S1076: Arthropod Management in Animal Agriculture Systems and Impacts on Animal Health and Food Security

(Multistate Research Project)

Status: Active

S1076: Arthropod Management in Animal Agriculture Systems and Impacts on Animal Health and Food Security

Duration: 10/01/2023 to 09/30/2028

Administrative Advisor(s):

NIFA Reps:

Non-Technical Summary

Statement of Issues and Justification

Federal funding priorities are focused on major issues of national concern, including climate change, food safety, food security, biofuels, and obesity. We will only be able to meet these challenges through a one health approach where we recognize that the health of people is closely connected to the health of animals and our shared environment. Entomologists play a key and vital role in helping to solve many of these national concerns by evaluating the potential impact of climate change on arthropod populations and how these changes can threaten the health and well-being of humans and animals, ultimately compromising a safe and secure food supply for the nation.

External parasites and flies are among the most important pests in animal agriculture which includes (but is not limited to) beef, cervid, dairy, equine, poultry, and swine systems. These organisms include ticks, mites, fleas, lice, and both biting and nuisance flies. Ectoparasites can cause a range of damage including blood loss, skin inflammation and pruritus, toxic and allergic responses, disturbance, self-wounding, and may transmit pathogens causing disease. These can affect production, and social relationships, and cause animal welfare concerns (Machtinger et al. 2021). Flies, in particular, are responsible for damage and control costs in excess of a billion dollars per year in the United States (e.g., see Machtinger et al. 2021; https://doi.org/10.1093/jipm/pmab026). In addition to the direct damage these flies inflict upon livestock, their presence as a byproduct of confined livestock and poultry operations has been repeatedly cited as a nuisance, especially when flies

enter the vicinity of human habitations and urban environments. Lawsuits, zoning limitations and animosity between farmers and homeowners have resulted (Thomas and Skoda 1993). In spite of the importance of these pests, knowledge of the biology of these groups of pests is seriously wanting and available control technologies remain inadequate. The recent sequencing of the genomes of several of these common pest species, taken together with new molecular tools, integration of technology, and other novel methodologies offer great potential for the identification of novel opportunities for managing these pests.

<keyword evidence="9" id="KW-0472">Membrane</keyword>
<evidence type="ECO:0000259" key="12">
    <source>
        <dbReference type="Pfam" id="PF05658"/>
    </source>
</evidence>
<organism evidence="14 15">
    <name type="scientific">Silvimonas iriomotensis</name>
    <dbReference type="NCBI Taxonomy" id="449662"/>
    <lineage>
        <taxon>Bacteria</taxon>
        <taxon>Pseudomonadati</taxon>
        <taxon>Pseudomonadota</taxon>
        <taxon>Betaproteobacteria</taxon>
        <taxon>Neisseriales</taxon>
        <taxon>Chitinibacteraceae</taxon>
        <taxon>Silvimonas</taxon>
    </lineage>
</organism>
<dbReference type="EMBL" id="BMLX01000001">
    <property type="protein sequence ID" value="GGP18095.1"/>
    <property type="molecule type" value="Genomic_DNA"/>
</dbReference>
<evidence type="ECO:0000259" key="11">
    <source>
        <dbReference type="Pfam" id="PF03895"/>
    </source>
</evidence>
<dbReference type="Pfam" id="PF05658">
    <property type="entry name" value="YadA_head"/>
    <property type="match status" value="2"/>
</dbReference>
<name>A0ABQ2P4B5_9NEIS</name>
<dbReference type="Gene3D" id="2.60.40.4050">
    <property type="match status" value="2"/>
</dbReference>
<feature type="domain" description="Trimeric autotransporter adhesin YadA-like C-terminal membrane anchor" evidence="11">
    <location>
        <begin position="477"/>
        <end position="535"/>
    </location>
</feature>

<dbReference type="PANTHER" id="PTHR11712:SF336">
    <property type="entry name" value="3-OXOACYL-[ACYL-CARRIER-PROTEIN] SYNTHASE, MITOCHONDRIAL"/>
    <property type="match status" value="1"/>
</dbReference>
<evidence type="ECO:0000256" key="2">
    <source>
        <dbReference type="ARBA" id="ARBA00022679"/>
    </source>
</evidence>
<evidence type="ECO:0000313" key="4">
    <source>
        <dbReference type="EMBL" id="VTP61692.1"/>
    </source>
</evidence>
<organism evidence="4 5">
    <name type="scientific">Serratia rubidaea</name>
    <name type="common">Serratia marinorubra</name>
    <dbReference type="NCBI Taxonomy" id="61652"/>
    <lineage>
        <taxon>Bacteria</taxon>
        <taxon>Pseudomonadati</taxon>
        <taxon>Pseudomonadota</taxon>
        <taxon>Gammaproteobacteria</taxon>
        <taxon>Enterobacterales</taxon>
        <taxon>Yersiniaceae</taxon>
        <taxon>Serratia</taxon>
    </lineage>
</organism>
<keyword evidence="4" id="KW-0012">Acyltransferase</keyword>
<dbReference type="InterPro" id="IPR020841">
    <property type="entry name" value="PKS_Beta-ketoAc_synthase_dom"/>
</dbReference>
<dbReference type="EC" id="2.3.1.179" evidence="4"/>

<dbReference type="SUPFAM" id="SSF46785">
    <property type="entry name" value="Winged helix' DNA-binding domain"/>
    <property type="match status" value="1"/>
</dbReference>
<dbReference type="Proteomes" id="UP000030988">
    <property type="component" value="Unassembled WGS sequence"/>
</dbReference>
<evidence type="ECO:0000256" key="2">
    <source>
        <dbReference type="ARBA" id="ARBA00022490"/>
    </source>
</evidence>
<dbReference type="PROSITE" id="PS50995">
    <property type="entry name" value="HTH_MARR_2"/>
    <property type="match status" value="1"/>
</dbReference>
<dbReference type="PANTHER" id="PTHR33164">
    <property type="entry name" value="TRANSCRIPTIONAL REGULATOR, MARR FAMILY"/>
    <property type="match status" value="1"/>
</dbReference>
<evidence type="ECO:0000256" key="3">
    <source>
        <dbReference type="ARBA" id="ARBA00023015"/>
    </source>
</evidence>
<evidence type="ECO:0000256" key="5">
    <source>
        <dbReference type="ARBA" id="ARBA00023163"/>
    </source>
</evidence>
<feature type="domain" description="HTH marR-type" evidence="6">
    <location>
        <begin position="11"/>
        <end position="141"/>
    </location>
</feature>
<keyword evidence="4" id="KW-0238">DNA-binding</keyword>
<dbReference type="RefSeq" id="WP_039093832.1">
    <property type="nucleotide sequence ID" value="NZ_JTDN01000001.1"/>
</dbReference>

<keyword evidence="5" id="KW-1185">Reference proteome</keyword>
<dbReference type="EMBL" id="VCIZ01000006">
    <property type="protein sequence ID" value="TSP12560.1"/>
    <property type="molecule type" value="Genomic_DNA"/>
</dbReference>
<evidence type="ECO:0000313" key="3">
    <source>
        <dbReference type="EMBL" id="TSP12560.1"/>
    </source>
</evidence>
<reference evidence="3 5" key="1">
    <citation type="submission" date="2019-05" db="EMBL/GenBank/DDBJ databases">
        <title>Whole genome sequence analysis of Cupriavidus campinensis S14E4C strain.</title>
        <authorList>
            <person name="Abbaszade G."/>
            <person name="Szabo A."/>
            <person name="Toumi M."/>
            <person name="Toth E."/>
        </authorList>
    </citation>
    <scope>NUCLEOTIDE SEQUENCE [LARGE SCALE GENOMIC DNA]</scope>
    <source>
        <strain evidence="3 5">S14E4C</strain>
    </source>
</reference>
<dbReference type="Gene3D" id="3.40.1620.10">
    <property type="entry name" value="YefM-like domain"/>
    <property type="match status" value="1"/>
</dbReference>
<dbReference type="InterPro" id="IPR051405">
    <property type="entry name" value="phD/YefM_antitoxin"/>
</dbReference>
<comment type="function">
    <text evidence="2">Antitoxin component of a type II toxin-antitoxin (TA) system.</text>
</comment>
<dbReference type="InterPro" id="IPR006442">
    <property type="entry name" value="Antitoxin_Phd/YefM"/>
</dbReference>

The Southern Region Information Exchange Group for IPM (SERA3) listed several identified priorities in 2021 including improving linkages and partnerships, enhancing federal, state, and territory support for IPM, flies on agricultural animals, ticks affecting animals, arthropod-borne diseases, pesticide resistance, and invasive arthropods, among others as priority areas based on the selection criteria
of strong stakeholder identified need, addressing economic, environmental, and human health issues, as well as regional relevance
(https://bugwoodcloud.org/CMS/mura/sipmc/assets/File/SERA%20Priorities%202021.pdf). The Western IPM Center has listed identification and management of invasive pests, addressing climate change impacts on pests, and improving animal health by minimizing arthropod impacts as priorities. Finally, the North Central IPM Centers have listed invasive species, new technologies for managing pests, IPM and ecosystem services, and biological control of pests as areas of investment. All of these priorities from the respective centers and others from related working groups are addressed with the strengths of this collaborative multi-state group.

In 2001, Research and Extension Needs for Integrated Pest Management for Arthropods of Veterinary Importance that were identified as part of a USDA sponsored workshop in Lincoln, Nebraska (Geden and Hogsette 1999) were reevaluated (http://www.ars.usda.gov/Services/docs.htm?docid=10139). This document describes the IPM needs of eight animal commodity groups including poultry, dairy, beef cattle, and swine. This document was revised again into a special collection IPM of Pest Flies in Agriculture in the Journal of IPM (https://academic.oup.com/jipm/pages/ipm-of-fly-pests-in-animal-agriculture) that highlighted current research and Extension needs for five species of pest flies as well as economic considerations. The working groups developing these recommendations noted the direct, indirect, and peripheral impacts arthropod pests have on agricultural animals and made strong recommendations for increased research and Extension efforts to reduce the considerable losses resulting from pest activities. This workgroup also noted the decline to critical levels of
Extension personnel nationally, particularly related to domestic animal production. For years, we have noted a need for increasing coordination, collaboration, and education among veterinary entomologists to more efficiently disseminate research findings and management recommendations (Mullens et al. 2018).